Accessibility links

Breaking News

Two Myanmar Men Confess to Killing British Tourists in Thailand

Workers from Myanmar, Saw, left, and Win, sit together, escorted by a Thai police officer, during a press conference in Koh Tao island, Surat Thani province, Thailand, Friday, Oct. 3, 2014.

Police in Thailand say two men from Myanmar have confessed to last month's gruesome killing of a British couple who were vacationing on a southern island.

The bodies of 23-year-old Hanna Witheridge and 24-year-old David Miller were found in September on Koh Tao island, 400 kilometers south of Bangkok.

Police Friday said two migrant workers from Myanmar, also known as Burma, admitted to killing both victims, as well as raping Witheridge.

Thailand's national police chief, General Somyot Poompanmoung said the two suspects face charges of murder, rape and theft.

"The suspects are foreigners who have killed two British tourists. These arrests came after the warrants were issued by the Samui provincial court after earlier investigations. There was clear evidence, such as forensic evidence and witnesses," said Somyot. “The suspects admitted that they are the real culprits so we have brought both to do a reconstruction.”

The men, identified by police as “Saw” and “Win”, wore white motorcycle helmets and handcuffs as they took part in the re-enactment, a common practice in Thai murder cases.

With two suspects in custody, police were gathering evidence and would seek an arrest warrant from a court, deputy national police chief Jaktip Chaijinda said. A third Myanmar citizen had been held since Thursday on suspicion of involvement, he added.

“Today the case should be finished because we want to clear this case up as soon as possible so that our tourism industry can bounce back,” Jaktip said.

Miller died from drowning and blows to the head, while Witheridge died from severe head wounds, post-mortem examinations by Thai forensic officials have shown.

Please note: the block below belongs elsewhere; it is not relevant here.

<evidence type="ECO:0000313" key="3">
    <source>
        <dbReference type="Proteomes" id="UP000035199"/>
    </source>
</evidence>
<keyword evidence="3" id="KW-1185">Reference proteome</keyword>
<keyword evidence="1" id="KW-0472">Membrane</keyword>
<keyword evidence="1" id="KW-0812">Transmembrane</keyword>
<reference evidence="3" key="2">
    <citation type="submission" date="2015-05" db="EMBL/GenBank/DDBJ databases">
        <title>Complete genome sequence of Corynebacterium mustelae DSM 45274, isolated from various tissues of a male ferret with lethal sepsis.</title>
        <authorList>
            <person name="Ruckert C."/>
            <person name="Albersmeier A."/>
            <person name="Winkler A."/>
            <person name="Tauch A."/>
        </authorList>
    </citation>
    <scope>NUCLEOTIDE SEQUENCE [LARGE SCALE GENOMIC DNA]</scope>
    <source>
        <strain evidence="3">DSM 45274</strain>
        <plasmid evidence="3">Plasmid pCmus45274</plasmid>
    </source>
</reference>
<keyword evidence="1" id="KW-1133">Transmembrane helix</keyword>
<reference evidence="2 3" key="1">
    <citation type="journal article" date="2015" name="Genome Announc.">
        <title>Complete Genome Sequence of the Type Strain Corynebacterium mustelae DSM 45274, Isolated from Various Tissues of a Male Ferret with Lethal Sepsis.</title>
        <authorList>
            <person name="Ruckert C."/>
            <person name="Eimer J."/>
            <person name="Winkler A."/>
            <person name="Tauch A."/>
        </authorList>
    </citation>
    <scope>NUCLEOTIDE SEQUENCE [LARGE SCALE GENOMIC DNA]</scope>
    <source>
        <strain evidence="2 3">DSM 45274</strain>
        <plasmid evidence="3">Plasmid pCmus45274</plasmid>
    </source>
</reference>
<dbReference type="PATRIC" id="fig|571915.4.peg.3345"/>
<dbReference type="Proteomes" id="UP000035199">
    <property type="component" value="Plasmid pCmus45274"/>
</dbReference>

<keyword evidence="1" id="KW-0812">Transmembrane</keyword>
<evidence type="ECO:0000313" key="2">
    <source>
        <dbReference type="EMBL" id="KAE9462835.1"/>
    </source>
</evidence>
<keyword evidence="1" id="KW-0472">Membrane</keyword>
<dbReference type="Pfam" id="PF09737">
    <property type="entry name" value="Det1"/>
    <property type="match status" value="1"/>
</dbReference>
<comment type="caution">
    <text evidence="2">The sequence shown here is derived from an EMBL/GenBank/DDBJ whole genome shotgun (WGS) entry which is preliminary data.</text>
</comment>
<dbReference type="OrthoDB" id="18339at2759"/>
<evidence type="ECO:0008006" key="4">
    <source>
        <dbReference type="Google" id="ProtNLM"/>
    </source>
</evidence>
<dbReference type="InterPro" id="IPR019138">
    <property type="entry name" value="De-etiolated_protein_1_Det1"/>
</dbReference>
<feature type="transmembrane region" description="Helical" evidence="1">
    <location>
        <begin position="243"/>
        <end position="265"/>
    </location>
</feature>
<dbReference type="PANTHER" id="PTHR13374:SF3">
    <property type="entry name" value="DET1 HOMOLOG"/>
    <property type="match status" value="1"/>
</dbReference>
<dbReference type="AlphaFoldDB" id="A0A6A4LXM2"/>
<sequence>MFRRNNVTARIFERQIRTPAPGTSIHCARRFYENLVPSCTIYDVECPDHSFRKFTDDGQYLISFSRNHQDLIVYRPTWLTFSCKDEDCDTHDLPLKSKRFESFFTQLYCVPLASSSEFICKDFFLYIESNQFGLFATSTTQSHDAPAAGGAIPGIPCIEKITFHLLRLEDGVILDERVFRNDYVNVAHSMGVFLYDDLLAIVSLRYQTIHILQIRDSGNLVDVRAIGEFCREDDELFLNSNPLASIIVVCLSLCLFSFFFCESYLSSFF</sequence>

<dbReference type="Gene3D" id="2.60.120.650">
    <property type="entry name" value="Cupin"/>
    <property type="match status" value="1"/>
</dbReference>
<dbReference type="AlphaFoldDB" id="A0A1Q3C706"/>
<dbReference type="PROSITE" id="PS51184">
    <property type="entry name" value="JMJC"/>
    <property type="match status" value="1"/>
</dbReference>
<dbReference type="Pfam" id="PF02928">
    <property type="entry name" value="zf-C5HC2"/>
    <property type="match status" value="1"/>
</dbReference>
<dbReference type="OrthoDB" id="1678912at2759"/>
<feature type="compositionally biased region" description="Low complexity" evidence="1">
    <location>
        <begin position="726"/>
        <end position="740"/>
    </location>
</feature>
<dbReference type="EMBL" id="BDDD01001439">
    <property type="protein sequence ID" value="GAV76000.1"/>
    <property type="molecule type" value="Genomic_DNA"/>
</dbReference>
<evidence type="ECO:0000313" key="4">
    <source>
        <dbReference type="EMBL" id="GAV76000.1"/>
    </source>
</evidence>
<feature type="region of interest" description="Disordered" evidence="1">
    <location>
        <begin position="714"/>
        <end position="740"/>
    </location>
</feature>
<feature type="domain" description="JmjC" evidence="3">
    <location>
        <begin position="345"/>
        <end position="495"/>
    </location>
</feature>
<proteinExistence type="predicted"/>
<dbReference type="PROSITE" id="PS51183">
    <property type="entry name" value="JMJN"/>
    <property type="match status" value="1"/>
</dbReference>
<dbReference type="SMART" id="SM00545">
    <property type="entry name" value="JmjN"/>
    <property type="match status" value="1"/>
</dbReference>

Somyot attributed the crime to sexual jealousy.

“The suspects saw them kissing and were aroused, so they attacked and got rid of the man and proceeded to rape the female victim,” he said.

The double-killings rattled Thailand's normally thriving tourism industry, which was already struggling following a May military coup and subsequent marital law.

Junta chief Prayuth Chan-ocha was forced to apologize after suggesting tourists in bikinis were making themselves more vulnerable to attack.


Some rights groups have voiced concern over the lack of legal representation for the men.

“The suspects have been kept without legal representation. We still don't have lawyers observing the process directly,” said Pornpen Khongkachonkiet, a human rights activist. “So we are suspicious about the judicial process in terms of these alleged confessions.”

Police chief Somyot said the suspects had made no request for lawyers.

“They haven't asked for lawyers. If they had asked for lawyers we would have provided lawyers for them as this is their basic right.”

Migrant workers, particularly from neighboring Myanmar, have been used as scapegoats for crimes in Thailand before. The rape and murder of 23-year-old Welsh backpacker Kirsty Jones in 2000 was blamed on an ethnic Karen guide from Myanmar who was beaten by police in an attempt to coerce a confession.

Despite a number of arrests, no charges have ever been brought over her death.

Thailand hosts about 2.5 million migrants from its poorer neighbors. Many take jobs Thais do not want in fishing, agriculture and construction, while many others work as domestic helpers or cleaners in hotels and restaurants.

Police denied making the Myanmar suspects scapegoats.

“In this sort of case we usually do not take risks and have never thought of bringing in a scapegoat because this is a case with interest worldwide,” Jaktip said.

Material for this report came from Reuters.